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Much Ado about Something: TCEQ Proposes Changes to Penalty Policy and Compliance History Rule in Response to Recent Industrial Incidents

October 12, 2020

Last month, we discussed the uncertainty many businesses face as they navigate environmental compliance and enforcement issues arising due to the COVID-19 pandemic. We noted that the change and upheaval of 2020 for environmental, health, and safety (EHS) compliance professionals is likely to continue into 2021. Consistent with that theme, the Texas Commission on Environmental Quality (TCEQ) has proposed to revise and strengthen its Penalty Policy and has announced its intent to similarly revise its Compliance History Rule. These proposals suggest that in 2021 and beyond, Texas businesses may see increased enforcement and penalty amounts.  

Affected stakeholders should consider commenting on the proposed Policy and Rule changes and, more directly, should consider conducting self-audits under the Texas EHS Audit Privilege Act or the EPA Audit Policy to reduce or eliminate penalty exposure from noncompliance at their facilities. The public comment period for the proposed revisions to the Penalty Policy remains open until October 30, 2020, and the public comment period for the revisions to the Compliance History Rule is anticipated to run from January 1, 2021, to February 3, 2021.  Clark Hill’s Environment, Energy, and Natural Resources (EENR) team will discuss opportunities and pitfalls under the Texas Audit Act and EPA Audit Policy in an upcoming webinar this Thursday, October 15th.  

“Intended to Promote Deterrence to Future Noncompliance”

Industrial accidents, such as the 2017 Arkema explosion of organic peroxides after Hurricane Harvey and the 2019 Intercontinental Terminals Company fire that blazed for three days, have been a major driver behind the proposed changes to both the Penalty Policy and the Compliance History Rule. The TCEQ proposal notes that its Penalty Policy has not been amended since April 1, 2014, and in the intervening years, “recent incidents have caused significant impacts to the public and the environment demanding accountability within the bounds of TCEQ authority.” 

If the changes to the Penalty Policy are adopted as proposed, regulated entities can expect:

  • Revised Petroleum Storage Tank major and minor source threshold (from >50,000 gallons to >100,000 gallons);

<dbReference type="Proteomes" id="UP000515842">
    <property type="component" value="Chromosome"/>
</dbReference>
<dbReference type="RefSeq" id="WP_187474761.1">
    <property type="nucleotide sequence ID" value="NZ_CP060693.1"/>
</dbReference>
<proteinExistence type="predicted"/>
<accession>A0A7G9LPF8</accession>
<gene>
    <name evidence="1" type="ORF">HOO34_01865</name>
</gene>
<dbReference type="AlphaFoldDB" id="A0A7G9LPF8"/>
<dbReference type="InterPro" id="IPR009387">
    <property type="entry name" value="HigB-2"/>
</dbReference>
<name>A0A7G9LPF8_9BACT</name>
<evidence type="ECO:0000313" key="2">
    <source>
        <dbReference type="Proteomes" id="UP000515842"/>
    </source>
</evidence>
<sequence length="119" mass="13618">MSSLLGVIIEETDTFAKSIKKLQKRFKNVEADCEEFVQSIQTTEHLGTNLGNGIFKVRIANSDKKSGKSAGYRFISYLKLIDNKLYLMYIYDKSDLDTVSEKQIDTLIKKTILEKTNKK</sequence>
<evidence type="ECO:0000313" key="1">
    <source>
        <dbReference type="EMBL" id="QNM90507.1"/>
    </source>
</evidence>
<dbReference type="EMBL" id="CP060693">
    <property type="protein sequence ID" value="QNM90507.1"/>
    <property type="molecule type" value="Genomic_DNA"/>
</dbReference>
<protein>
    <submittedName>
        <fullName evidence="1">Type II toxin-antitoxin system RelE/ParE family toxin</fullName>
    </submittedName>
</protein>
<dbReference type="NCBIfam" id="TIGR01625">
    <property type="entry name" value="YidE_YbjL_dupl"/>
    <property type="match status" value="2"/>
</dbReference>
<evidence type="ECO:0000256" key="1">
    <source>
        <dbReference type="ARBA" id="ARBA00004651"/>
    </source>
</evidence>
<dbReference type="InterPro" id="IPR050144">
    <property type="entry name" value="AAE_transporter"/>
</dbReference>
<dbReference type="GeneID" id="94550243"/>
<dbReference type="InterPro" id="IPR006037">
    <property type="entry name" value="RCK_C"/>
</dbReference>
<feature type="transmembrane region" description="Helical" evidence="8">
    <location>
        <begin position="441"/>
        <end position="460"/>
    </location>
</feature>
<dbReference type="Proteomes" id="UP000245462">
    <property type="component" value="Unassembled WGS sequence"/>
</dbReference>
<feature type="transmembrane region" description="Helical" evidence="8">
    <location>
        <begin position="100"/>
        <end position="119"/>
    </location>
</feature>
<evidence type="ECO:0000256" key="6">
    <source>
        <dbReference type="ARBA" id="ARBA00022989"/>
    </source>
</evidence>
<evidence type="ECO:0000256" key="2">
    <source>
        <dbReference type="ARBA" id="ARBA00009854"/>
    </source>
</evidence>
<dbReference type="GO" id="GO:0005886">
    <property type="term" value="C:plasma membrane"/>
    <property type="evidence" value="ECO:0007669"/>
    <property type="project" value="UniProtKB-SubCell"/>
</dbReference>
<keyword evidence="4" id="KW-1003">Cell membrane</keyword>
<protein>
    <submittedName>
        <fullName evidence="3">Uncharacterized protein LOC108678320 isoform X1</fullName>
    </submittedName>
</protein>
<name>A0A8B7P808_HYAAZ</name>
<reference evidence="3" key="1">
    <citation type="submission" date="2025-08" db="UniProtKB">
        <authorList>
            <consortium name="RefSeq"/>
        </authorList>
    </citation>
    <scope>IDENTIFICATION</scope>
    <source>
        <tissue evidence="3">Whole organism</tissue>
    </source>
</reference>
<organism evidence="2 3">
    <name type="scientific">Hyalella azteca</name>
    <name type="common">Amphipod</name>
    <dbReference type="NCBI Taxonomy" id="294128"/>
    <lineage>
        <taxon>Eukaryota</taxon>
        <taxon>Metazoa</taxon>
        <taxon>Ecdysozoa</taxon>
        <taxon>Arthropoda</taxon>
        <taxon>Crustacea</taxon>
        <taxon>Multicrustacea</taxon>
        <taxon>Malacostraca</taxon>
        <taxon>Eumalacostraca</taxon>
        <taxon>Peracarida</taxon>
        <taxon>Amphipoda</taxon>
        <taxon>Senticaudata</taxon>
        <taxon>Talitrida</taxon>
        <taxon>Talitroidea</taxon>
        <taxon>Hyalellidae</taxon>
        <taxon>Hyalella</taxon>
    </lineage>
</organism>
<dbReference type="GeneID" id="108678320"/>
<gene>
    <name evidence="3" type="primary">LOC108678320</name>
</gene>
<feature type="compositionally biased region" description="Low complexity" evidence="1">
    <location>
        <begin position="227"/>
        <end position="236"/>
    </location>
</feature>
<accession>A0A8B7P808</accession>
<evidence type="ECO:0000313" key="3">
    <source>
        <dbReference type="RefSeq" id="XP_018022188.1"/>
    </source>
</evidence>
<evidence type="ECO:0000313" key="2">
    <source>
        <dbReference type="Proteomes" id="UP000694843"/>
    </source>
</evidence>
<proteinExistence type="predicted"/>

• Increased percentages in the Environmental/Property and Human Health Matrix and the Programmatic Penalty Matrix;
  • Additional flexibility in determining the number of violation events;
  • An upward adjustment for air emission events in counties with a population of 75,000 or greater; and
  • Removal of the 20% deferral provided for expedited enforcement for matters that have two or more prior administrative penalty orders, as set out in Texas Water Code (TWC) Section 7.105.

Collectively, these changes may mean significant increases in future penalty amounts, and with TCEQ’s explicit statement of the intent of these changes being “to promote deterrence to future noncompliance”, businesses should anticipate increased enforcement activity. The summary of the proposed changes and the proposed revised Policy can be found in this memorandum.

Similarly, proposed revisions to the Compliance History Rule “would allow the executive director to change a site’s compliance history classification to a new classification if that site has caused, suffered, allowed, or permitted the creation of exigent circumstances, such as a major explosion or fire that impacts the surrounding community and environment.”

Keeping One Eye on the Horizon

Businesses wishing to submit comments on the Penalty Policy changes may do so before the October 30, 2020 deadline. Perhaps more importantly, businesses should keep one eye on the horizon and begin planning for the anticipated changes, both to the Penalty Policy and to the Compliance History Rule. This may be a strategic time for facilities to consider conducting a self-audit under either the Texas Audit Act or EPA’s Audit Policy and take advantage of the incentives they offer for self-disclosure, correction, and prevention of violations.

Clark Hill’s EENR attorneys develop options and execute strategies for achieving environmental compliance. If you have any questions about your Texas operations, please contact Patrick J. Larkin, Ashley T. Kisner, and Tobias Smith, and be sure to register for the upcoming EENR webinar this Thursday, October 15th, for further insights on self-audit/self-disclosure options nationwide.

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